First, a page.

Rating: 4 out of 5.

Anything involving Asian culture, folklore or mythology piques my interest, so when I got the chance to pick up this book I jumped at the chance. This title definitely did not disappoint.

I can sometimes struggle with some fantasy because of the info dumping or too much worldbuilding at once, but with this book I felt like the storytelling pacing and worldbuilding was really well balanced. The characters were very well developed, especially the main character. She was very three dimensional and it was clear that her character was well thought out.

This book was really hard to put down and while truly a fantasy, it delved into some very important topics. The story moves well and keeps you reading until the very end.

Happy reading!

Review | Kirins: The Seer of Serone by James Priest

This is a novel, The Seer of Serone, by James Priest, telling of tiny magical beings dwelling the world over. They are kirins.

It is a quiet summer’s day in the domain of Yorl and Moger kirins, tree-dwellers in the central part of North America. Speckarin is magician to the Yorls, living on Rogalinon, a towering and majestic oak. His apartment is carved into one of its larger branches, his door opening onto the gathering platform.

But this story opens far from that idyllic setting, at Stonehenge, the hanging stones, the citadel of kirin magic. There Fairmean, a depraved magician, commits an act of pure and unadulterated vengeance, imperiling every kirin on Earth.

Rating: 3.5 out of 5.

I really enjoyed the settings in this book, an Earth where magical being dwell among humans. The cast of characters are pretty across the board and varied. The different racies portrayed are well structured and come across in a very realistic way.

I would say that this book could be read by a number of age ranges, including some younger readers that were looking for a fun fantasy read that wasn’t too complicated in nature.

The pacing of this story was also really well done, never really getting to slow or things wrapping up too quickly. In all I think a lot of people looking for fantasy with a wide range of characters that is an easy read will really enjoy this one.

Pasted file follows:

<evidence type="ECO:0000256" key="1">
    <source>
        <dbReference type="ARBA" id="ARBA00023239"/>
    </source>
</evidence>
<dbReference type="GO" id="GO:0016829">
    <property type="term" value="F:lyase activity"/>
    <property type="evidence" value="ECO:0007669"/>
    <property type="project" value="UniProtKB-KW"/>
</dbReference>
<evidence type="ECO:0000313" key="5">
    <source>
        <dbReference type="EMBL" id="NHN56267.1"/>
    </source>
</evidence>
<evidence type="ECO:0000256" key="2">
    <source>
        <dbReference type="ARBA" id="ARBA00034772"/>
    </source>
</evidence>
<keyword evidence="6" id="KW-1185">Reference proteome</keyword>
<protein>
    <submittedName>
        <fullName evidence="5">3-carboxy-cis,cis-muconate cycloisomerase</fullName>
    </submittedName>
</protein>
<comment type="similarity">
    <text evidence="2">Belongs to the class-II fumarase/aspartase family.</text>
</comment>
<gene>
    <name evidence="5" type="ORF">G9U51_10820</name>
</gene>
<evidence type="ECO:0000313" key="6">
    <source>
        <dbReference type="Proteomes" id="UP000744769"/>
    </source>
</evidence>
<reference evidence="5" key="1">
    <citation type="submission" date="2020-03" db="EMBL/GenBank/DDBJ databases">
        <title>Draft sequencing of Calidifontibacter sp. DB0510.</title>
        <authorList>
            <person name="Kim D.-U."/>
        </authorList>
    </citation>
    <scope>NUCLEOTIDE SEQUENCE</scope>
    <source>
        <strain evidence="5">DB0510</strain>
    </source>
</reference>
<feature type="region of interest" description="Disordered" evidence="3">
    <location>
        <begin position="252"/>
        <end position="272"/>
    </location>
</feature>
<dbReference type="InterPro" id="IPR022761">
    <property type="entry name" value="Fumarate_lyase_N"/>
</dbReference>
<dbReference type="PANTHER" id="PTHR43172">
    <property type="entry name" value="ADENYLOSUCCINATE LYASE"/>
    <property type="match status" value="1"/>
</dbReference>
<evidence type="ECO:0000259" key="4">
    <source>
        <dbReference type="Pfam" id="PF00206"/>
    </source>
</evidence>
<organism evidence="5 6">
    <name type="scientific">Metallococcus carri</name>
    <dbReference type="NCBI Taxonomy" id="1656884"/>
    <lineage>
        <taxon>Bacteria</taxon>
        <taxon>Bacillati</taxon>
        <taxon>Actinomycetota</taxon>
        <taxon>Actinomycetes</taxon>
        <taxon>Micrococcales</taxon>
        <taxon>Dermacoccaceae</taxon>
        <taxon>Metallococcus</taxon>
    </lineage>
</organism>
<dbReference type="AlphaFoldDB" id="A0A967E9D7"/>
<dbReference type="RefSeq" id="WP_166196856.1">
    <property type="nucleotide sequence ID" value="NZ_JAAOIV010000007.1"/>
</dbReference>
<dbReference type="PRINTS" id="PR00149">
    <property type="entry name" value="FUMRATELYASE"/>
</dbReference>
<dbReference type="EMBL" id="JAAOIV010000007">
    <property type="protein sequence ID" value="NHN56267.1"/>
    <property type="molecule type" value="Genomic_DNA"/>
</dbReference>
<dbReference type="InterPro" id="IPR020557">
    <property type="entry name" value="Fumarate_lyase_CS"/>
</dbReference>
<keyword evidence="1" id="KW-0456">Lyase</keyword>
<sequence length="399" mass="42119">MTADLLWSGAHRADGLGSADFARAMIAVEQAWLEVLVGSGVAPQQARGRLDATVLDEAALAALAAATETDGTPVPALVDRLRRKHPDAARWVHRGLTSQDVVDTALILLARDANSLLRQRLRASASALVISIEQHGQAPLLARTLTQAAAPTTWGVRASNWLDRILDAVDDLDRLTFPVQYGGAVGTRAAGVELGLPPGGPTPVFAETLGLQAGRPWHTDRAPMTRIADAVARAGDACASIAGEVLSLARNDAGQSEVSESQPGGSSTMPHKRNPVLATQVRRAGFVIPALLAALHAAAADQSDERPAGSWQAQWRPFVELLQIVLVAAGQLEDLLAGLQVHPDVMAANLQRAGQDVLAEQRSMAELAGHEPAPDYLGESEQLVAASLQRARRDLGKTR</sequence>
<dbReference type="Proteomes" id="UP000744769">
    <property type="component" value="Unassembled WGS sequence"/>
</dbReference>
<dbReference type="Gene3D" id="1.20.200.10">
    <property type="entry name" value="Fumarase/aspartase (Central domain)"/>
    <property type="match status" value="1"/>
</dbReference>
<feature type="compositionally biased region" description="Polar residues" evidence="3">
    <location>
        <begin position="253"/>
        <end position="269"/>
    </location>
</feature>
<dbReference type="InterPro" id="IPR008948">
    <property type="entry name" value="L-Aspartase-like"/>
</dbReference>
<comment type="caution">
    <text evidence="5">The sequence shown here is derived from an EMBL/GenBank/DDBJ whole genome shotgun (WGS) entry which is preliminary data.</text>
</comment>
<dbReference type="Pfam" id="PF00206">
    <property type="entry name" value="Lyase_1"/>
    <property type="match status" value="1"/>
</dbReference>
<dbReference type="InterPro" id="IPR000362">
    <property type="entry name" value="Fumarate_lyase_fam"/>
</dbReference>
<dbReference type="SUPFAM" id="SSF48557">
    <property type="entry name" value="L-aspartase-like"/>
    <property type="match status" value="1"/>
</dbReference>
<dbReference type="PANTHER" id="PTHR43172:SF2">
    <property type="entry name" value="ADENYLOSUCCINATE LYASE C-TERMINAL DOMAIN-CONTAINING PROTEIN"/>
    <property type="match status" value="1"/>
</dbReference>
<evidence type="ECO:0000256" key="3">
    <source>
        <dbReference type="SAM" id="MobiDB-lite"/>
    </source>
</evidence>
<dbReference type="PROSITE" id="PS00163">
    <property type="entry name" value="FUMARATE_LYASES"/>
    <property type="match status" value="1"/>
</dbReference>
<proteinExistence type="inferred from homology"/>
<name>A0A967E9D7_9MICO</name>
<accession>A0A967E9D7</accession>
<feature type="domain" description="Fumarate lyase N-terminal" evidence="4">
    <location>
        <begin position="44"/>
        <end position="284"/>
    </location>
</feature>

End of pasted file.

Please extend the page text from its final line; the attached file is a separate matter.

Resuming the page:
Happy reading!

Review | The Ivory Key by Akshaya Raman

Magic, a prized resource, is the only thing between peace and war. When magic runs out, four estranged royal siblings must find a new source before their country is swallowed by invading forces. The first in an Indian-inspired duology.

Vira is desperate to get out of her mother’s shadow and establish her legacy as a revered queen of Ashoka. But with the country’s only quarry running out of magic–a precious resource that has kept Ashoka safe from conflict–she can barely protect her citizens from the looming threat of war. And if her enemies discover this, they’ll stop at nothing to seize the last of the magic.

Vira’s only hope is to find a mysterious object of legend: the Ivory Key, rumored to unlock a new source of magic. But in order to infiltrate enemy territory and retrieve it, she must reunite with her siblings, torn apart by the different paths their lives have taken. Each of them has something to gain from finding the Ivory Key–and even more to lose if they fail. Ronak plans to sell it to the highest bidder in exchange for escape from his impending political marriage. Kaleb, falsely accused of assassinating the former maharani needs it to clear his name. And Riya, a runaway who cut all family ties, wants the Key to prove her loyalty to the rebels who want to strip the nobility of its power.

They must work together to survive the treacherous journey. But with each sibling harboring secrets and their own agendas, the very thing that brought them together could tear apart their family–and their world–for good.

Rating: 3 out of 5.

I was really excited for this book as it sounded like a debut fantasy that included a fantastic quest, a good amount of angst and sent in Indian inspired fantasy world and for the most part that’s what I got. I really enjoyed the beginning and the set up and felt like real attention was paid to the worldbuilding and making sure that the characters were clearly defined and dynamic in their own right. Once you get past that initial set up however, I did feel the story and plot slow down a bit too much.

At about the halfway point it does start to pick up again and we really get into the meat of the story and characters. I did really like the different POVs and felt that once we got to the meat of the action it was non stop to the end. The slow section did drag down my enjoyment a bit, but the last half of the book was what I wanted out of it and would drive me to pick up the sequel.

Thanks so much to the publisher for sending me a digital copy through NetGalley. The Ivory Key comes out on January 4th, so make sure to pick it up if it sounds like something you will enjoy!

Happy reading!